What's in your food? Nobody really knows

Companies are taking advantage of a legal loophole allowing them to deem a food additive "generally recognized as safe" without the FDA's blessing or knowledge.



Why doesn’t government know what’s in your food? Because industry can declare on their own that added ingredients are safe. It’s all thanks to a loophole in a 57-year old law that allows food manufacturers to circumvent the approval process by regulators. This means companies can add substances to food without ever consulting the Food and Drug Administration about potential health risks. Read the investigation.

Production: Eleanor Bell and Jared Bennett

Reporting: Erin Quinn and Chris Young

Animation: Phillip Allen

Voiceover: John Ketchum

Executive Producer: Kimberley Porteous

Video transcript:

In 2008, when an Australian food manufacturer wanted the US federal government’s stamp of approval on the company’s new ingredients, regulators said no. But go inside many American supermarkets and you’ll find products containing them on the shelves.

So how do new ingredients get from the lab to your dinner table?

When companies create new food additives – to improve their product’s texture, taste, appearance, or to extend their shelf life – they have two choices:

The “Food Additive Highway” is a gridlocked route marked by government potholes. Traffic here is policed by the U.S. Food and Drug Administration - the federal agency that regulates 80 percent of the nation’s food supply.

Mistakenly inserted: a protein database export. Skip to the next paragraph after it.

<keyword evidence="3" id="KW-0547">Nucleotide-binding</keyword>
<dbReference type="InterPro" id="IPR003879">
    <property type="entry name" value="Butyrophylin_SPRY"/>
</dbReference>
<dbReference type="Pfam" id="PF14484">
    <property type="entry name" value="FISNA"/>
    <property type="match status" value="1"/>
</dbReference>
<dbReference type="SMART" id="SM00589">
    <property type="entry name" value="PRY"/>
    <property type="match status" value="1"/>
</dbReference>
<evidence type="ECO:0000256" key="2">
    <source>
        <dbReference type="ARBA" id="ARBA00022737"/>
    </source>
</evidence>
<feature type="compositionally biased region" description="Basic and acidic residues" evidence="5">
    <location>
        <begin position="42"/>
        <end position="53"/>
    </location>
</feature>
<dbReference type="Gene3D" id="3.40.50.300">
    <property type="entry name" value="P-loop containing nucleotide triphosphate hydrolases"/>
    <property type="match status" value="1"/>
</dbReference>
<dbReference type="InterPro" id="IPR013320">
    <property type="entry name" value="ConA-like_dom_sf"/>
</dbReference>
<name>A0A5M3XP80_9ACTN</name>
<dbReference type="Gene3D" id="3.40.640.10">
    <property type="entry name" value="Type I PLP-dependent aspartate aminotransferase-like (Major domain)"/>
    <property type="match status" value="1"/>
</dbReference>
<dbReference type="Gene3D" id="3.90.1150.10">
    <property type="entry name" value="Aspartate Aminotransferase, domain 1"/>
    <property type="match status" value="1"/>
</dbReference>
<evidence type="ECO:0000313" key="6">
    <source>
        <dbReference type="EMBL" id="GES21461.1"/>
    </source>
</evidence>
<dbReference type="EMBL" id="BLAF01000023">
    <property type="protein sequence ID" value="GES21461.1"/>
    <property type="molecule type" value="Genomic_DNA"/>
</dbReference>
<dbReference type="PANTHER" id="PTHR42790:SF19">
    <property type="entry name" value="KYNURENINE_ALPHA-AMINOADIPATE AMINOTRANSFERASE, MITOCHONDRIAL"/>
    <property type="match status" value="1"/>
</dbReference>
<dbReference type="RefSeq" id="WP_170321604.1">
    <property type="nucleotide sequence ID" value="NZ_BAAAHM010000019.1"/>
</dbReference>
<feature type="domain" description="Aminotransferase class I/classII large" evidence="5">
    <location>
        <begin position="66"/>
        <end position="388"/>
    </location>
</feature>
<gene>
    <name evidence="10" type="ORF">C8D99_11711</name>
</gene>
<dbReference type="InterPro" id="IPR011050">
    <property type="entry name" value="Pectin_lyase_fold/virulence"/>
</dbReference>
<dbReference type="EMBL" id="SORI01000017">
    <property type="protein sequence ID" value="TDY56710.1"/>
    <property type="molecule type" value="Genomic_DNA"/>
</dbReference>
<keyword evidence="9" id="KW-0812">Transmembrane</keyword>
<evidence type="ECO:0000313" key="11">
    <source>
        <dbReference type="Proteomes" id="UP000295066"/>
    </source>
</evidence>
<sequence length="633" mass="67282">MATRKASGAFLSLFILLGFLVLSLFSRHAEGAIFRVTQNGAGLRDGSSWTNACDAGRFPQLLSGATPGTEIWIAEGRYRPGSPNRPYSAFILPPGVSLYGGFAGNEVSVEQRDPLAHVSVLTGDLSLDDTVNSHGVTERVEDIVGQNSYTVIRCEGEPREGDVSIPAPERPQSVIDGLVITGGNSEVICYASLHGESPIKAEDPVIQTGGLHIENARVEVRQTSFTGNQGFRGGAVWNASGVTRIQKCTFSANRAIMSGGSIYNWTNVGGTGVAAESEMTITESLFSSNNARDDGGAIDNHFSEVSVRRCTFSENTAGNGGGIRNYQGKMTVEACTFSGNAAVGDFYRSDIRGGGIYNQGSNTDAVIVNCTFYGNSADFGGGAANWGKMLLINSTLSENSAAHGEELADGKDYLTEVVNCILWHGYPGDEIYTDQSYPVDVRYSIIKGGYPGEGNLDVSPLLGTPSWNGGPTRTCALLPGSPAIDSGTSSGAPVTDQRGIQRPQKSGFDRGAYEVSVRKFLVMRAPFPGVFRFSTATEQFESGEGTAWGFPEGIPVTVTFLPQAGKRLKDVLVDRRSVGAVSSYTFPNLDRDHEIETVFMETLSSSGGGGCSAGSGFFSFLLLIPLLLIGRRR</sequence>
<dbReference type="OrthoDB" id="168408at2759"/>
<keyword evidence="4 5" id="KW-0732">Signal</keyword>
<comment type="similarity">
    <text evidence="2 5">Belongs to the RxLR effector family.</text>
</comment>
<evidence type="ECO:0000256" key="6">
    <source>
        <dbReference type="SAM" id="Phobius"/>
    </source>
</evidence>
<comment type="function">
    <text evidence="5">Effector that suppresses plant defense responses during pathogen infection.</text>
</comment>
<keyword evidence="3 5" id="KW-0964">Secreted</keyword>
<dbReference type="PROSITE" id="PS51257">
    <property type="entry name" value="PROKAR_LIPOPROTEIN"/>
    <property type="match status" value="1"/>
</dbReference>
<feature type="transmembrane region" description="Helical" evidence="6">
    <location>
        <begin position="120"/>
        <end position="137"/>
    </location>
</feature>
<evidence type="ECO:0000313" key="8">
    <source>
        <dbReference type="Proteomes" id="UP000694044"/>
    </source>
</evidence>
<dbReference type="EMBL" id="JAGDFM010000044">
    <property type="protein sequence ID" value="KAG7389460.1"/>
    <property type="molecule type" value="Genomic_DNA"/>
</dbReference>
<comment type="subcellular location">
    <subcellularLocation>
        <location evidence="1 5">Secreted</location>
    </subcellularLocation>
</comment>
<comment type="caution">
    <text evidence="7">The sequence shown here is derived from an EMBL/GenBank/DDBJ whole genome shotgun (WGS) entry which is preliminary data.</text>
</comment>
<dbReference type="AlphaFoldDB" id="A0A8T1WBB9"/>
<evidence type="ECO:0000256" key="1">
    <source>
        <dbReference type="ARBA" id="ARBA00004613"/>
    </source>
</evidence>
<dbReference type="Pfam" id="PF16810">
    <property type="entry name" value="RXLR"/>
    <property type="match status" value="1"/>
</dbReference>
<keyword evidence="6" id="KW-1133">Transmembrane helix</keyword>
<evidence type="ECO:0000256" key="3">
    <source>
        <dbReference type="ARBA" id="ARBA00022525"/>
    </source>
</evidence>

Companies traveling this path must submit their food additives to extensive review. Then the FDA may issue its formal approval. This journey can take years -- even decades -- to complete.

So it’s no surprise that companies often take an alternative route.

This road is paved by a legal loophole that hinges on what counts as a “food additive.”

Changes to the law in the fifties created this two-lane system where anything “Generally Recognized As Safe”, or GRAS, travels down a much smoother road to market.

These “GRAS” ingredients are not considered food additives and effectively get a pass to the fast lane.

This “GRAS” clause means companies can determine on their own that what they’re adding to our food is safe.

Then it’s up to the company to inform the FDA if they want to. That’s right. Companies have no legal obligation to tell the FDA what they’re putting in our food.

But if they do decide to pull in for inspection they could get the FDA ‘OK’, which makes them more attractive to potential distributors.

But what if the FDA doesn’t like what it sees?

Take lupin – it’s a legume from same family as peanuts. It’s often used in Mediterranean cooking. It can also be ground into flour and used in gluten free food.

In 2008, when George Weston Foods told the FDA that they’d certified the use of lupin based flour, protein, and fibre in food as safe, regulators at the FDA disagreed. It found that people with peanut allergies could suffer “life-threatening reactions” to lupin-ingredients. FDA officials said ingredient labels listing lupin wouldn’t be enough to protect consumers. The regulators refused to agree that the ingredients were Generally Recognized As Safe.

So George Weston Foods withdrew the notification. But other companies skipped the FDA checkpoint altogether.

The Center for Public Integrity found products containing lupin on supermarket shelves. None included warnings for people who suffer from peanut allergies.

Companies have added at least 1000 ingredients to the food we eat without ever telling the FDA.

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